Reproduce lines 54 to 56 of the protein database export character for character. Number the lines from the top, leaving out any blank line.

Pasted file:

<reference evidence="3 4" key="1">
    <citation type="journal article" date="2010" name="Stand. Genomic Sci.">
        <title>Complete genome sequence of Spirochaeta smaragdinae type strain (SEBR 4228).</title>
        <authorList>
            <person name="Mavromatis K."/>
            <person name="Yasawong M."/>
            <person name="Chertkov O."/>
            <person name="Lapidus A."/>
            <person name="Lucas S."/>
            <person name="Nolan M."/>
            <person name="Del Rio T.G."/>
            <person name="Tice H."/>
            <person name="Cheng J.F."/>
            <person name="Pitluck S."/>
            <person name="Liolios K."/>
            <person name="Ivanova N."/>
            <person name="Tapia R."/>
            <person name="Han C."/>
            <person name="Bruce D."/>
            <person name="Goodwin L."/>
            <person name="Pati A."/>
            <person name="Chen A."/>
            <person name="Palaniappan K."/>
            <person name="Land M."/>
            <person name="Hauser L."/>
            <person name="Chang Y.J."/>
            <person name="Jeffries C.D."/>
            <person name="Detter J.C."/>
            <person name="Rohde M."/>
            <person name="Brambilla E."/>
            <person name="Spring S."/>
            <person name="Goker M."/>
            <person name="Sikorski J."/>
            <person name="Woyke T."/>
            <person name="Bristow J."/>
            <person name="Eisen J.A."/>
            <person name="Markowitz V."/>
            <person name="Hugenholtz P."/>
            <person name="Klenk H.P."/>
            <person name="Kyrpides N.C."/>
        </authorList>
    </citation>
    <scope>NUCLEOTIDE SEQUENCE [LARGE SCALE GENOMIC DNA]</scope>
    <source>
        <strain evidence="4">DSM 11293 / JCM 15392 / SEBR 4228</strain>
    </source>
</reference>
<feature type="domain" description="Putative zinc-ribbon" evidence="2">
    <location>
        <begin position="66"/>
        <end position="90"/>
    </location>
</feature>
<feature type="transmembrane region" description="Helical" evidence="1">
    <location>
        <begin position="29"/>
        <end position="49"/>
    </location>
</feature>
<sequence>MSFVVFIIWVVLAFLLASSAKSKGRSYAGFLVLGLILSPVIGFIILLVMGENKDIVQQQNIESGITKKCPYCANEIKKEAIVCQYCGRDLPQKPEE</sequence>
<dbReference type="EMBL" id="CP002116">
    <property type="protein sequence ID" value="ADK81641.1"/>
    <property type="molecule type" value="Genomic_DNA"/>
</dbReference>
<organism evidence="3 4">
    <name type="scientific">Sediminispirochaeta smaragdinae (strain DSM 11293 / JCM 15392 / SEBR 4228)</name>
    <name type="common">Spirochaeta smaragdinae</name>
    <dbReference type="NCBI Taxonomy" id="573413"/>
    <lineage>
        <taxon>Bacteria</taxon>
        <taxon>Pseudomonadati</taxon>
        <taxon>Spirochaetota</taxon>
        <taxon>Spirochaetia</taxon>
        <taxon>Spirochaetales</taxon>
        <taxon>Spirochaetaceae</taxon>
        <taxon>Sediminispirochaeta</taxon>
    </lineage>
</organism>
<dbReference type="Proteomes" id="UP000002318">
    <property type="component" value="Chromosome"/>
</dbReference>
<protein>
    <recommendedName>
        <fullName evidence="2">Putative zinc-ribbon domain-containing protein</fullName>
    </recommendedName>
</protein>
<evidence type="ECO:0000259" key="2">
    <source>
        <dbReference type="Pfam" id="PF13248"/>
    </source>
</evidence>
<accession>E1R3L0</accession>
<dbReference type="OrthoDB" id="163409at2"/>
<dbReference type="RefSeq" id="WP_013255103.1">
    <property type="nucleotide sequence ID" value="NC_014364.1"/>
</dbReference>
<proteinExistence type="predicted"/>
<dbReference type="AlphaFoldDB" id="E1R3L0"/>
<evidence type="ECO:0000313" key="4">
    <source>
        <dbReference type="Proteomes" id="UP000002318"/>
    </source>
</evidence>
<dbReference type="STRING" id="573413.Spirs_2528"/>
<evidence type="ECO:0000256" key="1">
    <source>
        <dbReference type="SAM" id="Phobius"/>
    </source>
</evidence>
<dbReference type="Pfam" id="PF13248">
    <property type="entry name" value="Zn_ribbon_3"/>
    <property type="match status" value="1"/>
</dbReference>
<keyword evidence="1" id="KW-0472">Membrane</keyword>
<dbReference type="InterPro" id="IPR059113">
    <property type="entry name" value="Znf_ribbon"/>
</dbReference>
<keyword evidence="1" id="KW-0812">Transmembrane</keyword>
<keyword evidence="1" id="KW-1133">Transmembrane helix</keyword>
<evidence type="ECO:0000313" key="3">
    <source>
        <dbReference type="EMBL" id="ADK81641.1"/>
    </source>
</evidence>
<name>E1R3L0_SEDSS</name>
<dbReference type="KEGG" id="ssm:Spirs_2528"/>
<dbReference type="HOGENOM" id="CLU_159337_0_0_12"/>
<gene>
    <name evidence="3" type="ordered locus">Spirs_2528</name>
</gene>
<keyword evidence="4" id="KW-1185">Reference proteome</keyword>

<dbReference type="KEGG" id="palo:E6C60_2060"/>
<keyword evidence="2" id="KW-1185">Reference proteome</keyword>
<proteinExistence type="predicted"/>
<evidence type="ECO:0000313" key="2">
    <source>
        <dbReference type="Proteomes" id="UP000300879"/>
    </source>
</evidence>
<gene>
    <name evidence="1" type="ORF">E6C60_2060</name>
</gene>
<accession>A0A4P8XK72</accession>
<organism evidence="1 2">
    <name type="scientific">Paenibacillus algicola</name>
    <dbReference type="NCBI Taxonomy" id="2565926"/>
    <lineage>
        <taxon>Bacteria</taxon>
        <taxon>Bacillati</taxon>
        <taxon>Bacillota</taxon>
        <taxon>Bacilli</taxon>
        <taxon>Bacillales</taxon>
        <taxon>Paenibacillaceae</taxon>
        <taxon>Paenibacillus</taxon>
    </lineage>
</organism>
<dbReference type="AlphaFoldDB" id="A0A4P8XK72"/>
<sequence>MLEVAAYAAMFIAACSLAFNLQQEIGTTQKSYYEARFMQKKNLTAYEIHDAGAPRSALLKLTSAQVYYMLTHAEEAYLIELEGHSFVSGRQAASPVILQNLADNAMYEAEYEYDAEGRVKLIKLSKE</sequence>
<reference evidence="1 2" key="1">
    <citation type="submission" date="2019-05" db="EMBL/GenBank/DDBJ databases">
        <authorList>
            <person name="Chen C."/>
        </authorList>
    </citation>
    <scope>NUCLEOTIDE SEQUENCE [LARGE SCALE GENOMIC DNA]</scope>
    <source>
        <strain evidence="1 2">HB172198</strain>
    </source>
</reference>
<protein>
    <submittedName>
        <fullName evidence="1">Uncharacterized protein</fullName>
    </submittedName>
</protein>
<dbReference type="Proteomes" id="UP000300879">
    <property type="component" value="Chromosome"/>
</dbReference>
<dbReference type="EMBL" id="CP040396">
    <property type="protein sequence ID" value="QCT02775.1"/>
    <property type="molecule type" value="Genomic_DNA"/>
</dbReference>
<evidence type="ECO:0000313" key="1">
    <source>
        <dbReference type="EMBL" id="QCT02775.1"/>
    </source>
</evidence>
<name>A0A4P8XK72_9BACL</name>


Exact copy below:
<feature type="transmembrane region" description="Helical" evidence="1">
    <location>
        <begin position="29"/>